In spite of all the economic and political setbacks that marked Brazil’s entry into the next decade (the “lost decade”—due to slow growth rates and escalating inflation), diplomatic orientations still enjoyed a great deal of popular acceptance. The deepening rift between the incumbent military and the civilian opposition in the early 1980s only revealed the strength of Brazilian foreign policy and of diplomats, widely acclaimed for their deeds on both sides of the political struggle. When Tancredo Neves, the first civilian candidate for president after a long military rule, was elected in early 1985, he is said to have decided to keep foreign policy untouched for it represented a supra-partisan consensus.  While the late president-elect—Neves passed away even before taking office, but his diplomatic legacy remained—was referring to unanimity around the content of foreign policy, his statement reveals a second, and deeper, consensus: that Itamaraty is the backbone of foreign policymaking.

Transition to democracy did not challenge, at first, the notion that the “national interest” was a reality and that it would still be defined by one single group of statespeople. Not even the new constitution, which was adopted in 1988 and granted enlarged powers and duties to the congress, changed diplomats’de facto monopoly over foreign affairs. To the contrary, yet another “tradition” was born: the diplomatic posts which could erstwhile be filled by politicians—those of ambassador and the foreign minister itself—were progressively given to career diplomats, to the point that no high-level foreign policy position today is out of Itamaraty’s domain. One exception is that of Ambassador Laercio Vinhas, Brazil’s permanent representative to the International Atomic Energy Agency, who is a long-time public servant and renowned scholar in the field of nuclear energy.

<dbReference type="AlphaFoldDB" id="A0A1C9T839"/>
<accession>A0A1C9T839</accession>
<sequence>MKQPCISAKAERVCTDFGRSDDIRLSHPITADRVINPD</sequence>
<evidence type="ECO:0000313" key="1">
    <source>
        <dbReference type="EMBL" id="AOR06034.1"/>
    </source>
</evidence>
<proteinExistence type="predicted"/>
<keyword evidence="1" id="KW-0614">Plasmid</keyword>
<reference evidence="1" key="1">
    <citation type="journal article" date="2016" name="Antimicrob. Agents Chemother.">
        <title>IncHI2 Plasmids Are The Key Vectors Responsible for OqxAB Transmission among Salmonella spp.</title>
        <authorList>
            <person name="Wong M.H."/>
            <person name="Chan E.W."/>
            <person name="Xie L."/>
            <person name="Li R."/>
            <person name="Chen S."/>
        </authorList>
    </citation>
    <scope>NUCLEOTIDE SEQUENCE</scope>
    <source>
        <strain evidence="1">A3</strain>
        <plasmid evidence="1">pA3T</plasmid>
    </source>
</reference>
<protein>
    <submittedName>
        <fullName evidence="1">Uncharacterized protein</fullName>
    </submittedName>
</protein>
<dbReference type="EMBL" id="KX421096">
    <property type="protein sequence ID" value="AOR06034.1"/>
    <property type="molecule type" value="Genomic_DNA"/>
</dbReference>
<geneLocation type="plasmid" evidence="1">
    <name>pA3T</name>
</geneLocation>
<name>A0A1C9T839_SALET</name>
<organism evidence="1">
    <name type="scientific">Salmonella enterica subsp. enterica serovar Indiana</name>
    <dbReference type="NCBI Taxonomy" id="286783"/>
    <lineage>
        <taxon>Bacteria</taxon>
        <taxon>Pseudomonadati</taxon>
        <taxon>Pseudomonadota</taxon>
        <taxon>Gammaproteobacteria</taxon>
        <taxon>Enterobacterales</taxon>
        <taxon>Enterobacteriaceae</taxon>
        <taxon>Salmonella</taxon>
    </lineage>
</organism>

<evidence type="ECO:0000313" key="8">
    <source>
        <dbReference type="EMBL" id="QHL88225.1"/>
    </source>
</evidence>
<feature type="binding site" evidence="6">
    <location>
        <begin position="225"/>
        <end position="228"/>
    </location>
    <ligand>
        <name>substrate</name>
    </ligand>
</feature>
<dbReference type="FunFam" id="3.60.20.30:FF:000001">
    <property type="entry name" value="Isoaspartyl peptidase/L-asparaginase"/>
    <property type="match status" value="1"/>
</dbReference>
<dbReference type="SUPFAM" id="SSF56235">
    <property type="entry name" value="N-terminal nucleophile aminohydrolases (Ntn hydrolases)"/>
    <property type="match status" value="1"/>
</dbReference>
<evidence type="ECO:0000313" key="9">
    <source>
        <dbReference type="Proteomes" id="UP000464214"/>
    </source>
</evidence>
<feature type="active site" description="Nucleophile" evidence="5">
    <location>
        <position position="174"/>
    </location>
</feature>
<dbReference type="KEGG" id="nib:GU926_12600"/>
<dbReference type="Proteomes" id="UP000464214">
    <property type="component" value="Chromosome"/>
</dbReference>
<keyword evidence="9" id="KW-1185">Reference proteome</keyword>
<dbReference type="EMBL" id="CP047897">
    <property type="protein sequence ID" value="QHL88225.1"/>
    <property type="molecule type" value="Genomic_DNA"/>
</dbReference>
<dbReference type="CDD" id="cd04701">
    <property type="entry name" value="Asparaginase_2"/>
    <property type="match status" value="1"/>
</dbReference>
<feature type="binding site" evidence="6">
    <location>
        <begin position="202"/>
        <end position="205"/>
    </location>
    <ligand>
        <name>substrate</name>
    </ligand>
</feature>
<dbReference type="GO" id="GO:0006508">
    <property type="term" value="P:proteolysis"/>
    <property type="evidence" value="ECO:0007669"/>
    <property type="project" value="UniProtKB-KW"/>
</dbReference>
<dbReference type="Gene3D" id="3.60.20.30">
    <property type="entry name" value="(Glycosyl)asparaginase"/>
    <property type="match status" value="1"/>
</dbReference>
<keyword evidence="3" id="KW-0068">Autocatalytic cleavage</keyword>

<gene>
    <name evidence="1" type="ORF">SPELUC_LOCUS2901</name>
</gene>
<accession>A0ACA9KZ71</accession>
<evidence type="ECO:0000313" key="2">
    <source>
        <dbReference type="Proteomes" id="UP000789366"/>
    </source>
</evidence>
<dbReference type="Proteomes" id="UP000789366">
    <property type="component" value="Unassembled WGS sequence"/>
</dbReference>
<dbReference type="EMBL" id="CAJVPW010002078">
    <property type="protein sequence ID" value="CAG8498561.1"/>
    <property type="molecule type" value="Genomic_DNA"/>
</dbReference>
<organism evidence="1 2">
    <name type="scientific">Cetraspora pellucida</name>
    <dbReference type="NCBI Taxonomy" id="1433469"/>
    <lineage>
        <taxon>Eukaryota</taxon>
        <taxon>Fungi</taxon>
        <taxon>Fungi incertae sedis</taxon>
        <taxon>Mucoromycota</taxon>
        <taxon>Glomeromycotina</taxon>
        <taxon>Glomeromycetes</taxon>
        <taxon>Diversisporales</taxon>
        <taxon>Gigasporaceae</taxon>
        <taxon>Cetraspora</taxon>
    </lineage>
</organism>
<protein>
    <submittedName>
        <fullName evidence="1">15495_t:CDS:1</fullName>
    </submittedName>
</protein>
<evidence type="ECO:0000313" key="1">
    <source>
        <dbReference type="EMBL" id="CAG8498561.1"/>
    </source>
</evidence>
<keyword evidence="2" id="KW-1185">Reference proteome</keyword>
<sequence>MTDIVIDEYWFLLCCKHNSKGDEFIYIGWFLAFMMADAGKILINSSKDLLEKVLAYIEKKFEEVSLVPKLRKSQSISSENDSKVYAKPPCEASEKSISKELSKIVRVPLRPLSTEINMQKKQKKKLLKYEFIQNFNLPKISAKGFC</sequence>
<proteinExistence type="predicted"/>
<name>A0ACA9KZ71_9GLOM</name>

Ruinous Attacks
As Brazil’s foreign relations became more complex, mostly thanks to growing economic interdependence and to greater activism of organized civil society, diplomacy was faced with numerous challenges to its traditional role. Issues relating to trade and regional integration were progressively scattered across several federal institutions, most notably at the Brazilian Foreign Trade Chamber (Câmara de Comércio Exterior, or CAMEX) within the Ministry of Development, Industry, and Foreign Trade (which incorporated the adjective “foreign” as late as 1999). Modalities of cooperation, such as technical cooperation or cooperation for development, have become particularly intense in issues as diverse as health, tourism, agriculture, and education, and have been carried out by their respective ministries. Even though the Brazilian government had already created an official cooperation agency (Agência Brasileira de Cooperação, or ABC) under the auspices of Itamaraty in 1987, inter-ministerial coordination around the foreign policy agenda has been relatively low, irrespective of (or due to) several attempts by the foreign ministry to retain its centrality in those key areas of foreign policymaking.

Moreover, the last three decades marked a watershed in state-society relations in Brazil, with the rise of social movements and organized interest groups. This has also caused turbulence in foreign policymaking in two different aspects.